Denver’s music scene can be described in a few different ways, but the word that describes most Denver artists is professional. Classy clothing and obscure instruments create a certain sort of elegance that is only present in our East-Coast inspired, western city.
The torch-bearers of professionalism in the Denver scene is the band Devotchka. Following their explosion of popularity after their work on the soundtrack for the 2006 film “Little Miss Sunshine,” Devotchka became the epitome of class and professionalism. The band continued that trend at Red Rocks Ampitheatre in Morrison, Colo., on Thursday night.
In comparison to opener Airborne Toxic Event, Devotchka was infinitely more compelling. The opener’s set seemed to be stagnant and lifeless. ATE’s set was fine, however, the band’s brand of rock seemed to be boring and inappropriate for the venue and time.
Following an entirely lackluster performance by ATE, Devotchka took to the stage. They were not alone though. Backed by the illustrious Colorado Symphony Orchestra, Devotchka blazed through almost two hours of technically and sonically impressive music.
As dusk fell into darkness and the fleeting days of summer fell into a brisk night, Devotchka took its time warming up to the crowd. Excluding his primordial wails, frontman Nick Urata kept quiet. There were no between-song talk breaks, no cheesy jokes, just music. The band kept the show moving and was very efficient in making sure that there were no long breaks for the audience to come down off of their musical buzz.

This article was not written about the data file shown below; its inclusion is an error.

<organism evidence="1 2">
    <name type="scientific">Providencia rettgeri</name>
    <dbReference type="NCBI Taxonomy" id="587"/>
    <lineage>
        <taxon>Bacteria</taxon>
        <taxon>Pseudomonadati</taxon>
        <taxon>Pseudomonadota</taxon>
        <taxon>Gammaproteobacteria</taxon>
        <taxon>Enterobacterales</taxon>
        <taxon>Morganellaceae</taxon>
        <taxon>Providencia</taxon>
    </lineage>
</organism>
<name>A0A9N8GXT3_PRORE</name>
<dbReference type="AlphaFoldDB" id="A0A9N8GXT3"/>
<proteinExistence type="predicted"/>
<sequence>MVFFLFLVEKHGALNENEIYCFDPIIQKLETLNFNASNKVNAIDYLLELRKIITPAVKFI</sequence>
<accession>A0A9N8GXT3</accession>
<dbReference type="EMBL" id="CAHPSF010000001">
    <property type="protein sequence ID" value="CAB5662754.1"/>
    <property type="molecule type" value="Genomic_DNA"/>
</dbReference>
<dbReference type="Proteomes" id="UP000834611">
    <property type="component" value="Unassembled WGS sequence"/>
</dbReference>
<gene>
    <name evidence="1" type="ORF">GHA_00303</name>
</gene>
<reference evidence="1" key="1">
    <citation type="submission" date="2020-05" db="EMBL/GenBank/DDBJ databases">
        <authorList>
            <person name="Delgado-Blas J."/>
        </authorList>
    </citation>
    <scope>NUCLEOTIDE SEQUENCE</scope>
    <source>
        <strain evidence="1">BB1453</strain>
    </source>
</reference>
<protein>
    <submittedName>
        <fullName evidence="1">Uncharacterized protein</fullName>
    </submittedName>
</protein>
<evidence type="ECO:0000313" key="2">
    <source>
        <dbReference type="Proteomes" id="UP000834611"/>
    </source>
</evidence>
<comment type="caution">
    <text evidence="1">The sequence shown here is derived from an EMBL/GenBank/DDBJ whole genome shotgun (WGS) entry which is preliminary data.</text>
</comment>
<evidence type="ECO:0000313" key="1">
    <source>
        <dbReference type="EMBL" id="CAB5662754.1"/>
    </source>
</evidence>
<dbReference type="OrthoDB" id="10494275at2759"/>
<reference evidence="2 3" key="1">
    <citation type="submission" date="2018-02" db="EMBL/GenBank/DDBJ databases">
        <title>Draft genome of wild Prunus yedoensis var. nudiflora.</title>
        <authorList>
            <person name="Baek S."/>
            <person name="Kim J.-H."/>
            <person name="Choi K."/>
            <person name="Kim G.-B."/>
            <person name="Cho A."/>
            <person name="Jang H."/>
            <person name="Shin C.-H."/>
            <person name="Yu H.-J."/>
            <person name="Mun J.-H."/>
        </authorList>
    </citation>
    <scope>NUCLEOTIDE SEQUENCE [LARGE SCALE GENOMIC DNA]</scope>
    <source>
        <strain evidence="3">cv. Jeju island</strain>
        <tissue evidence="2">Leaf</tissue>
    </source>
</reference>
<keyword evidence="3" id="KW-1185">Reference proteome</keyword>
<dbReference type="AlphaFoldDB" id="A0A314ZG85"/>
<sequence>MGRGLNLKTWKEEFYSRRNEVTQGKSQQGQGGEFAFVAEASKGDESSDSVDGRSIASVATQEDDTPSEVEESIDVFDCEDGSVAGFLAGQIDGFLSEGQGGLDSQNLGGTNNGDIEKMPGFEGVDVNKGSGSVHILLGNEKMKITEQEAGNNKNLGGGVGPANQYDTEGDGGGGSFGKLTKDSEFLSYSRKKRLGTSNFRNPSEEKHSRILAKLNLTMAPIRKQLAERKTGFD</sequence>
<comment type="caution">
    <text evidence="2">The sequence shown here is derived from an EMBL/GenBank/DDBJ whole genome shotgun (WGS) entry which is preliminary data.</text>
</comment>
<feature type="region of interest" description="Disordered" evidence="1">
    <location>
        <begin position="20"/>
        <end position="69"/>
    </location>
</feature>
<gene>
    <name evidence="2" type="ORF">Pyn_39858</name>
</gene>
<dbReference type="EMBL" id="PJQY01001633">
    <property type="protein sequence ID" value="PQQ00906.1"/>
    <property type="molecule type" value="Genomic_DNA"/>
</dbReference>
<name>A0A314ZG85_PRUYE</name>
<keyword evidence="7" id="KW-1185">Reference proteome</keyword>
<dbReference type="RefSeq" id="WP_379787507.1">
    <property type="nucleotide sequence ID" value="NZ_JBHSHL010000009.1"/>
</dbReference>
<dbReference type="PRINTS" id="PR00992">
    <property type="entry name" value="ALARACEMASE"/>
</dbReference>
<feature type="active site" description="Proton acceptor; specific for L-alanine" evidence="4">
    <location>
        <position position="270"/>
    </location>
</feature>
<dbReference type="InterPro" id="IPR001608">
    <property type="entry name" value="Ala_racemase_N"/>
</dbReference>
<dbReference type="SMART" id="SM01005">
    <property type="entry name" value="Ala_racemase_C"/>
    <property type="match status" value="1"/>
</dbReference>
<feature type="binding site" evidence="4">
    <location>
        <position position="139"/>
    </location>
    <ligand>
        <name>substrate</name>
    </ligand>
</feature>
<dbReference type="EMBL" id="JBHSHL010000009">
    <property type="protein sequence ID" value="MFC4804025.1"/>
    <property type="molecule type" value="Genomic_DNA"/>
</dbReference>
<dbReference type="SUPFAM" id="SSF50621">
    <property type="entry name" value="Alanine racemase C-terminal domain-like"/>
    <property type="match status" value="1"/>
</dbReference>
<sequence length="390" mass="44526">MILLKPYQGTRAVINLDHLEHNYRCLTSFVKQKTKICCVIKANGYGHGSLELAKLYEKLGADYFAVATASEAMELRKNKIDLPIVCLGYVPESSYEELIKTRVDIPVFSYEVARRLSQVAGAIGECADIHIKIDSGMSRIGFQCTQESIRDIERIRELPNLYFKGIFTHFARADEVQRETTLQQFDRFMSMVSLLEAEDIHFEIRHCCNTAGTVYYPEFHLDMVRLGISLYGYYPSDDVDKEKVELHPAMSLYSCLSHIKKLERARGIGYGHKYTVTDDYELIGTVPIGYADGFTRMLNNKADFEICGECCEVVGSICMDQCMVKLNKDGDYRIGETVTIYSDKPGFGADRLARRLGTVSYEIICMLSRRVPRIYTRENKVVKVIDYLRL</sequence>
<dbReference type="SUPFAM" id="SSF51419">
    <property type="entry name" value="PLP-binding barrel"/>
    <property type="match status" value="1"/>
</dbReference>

With the symphony in the background, ATE seemed to not take full advantage of the instrumentation that could have brought more energy and intensity to their songs. Devotchka, on the other hand, took full advantage of this, though it could have been a result of having more time with the symphony because it was the headliner.
Perhaps the highlight of the night came when there was no singing from Urata. Famous for their instrumental pieces, Devotchka used its backing symphony to help bolster an already impressive piece. “Comrade Z,” a technically challenging song, was executed flawlessly thanks to the trumpet section of the orchestra. The tonal intensity of the brass instruments pierced the audience.
Yet, there was one song that was inexplicably missing from Devotchka’s set. “Till the End of Time” was oddly left out and would have been a guaranteed sing-along.
Overall, Devotchka provided an intense and rousing show. Each member played numerous instruments, including a personal favorite, the bouzouki. With such a dynamic range of talents in the band, it is almost impossible for Devotchka to not deliver an incredible show. Even for a Colorado transplant like me, Devotchka has become one of my favorite bands and is something that will always make me proud to live here.
Even though it won’t make you get up and dance, you will feel the band’s emotions, and you will be enthralled through the entirety of the performance. Devotchka will also be playing two nights at the Boulder Theater in October so be sure to check it out.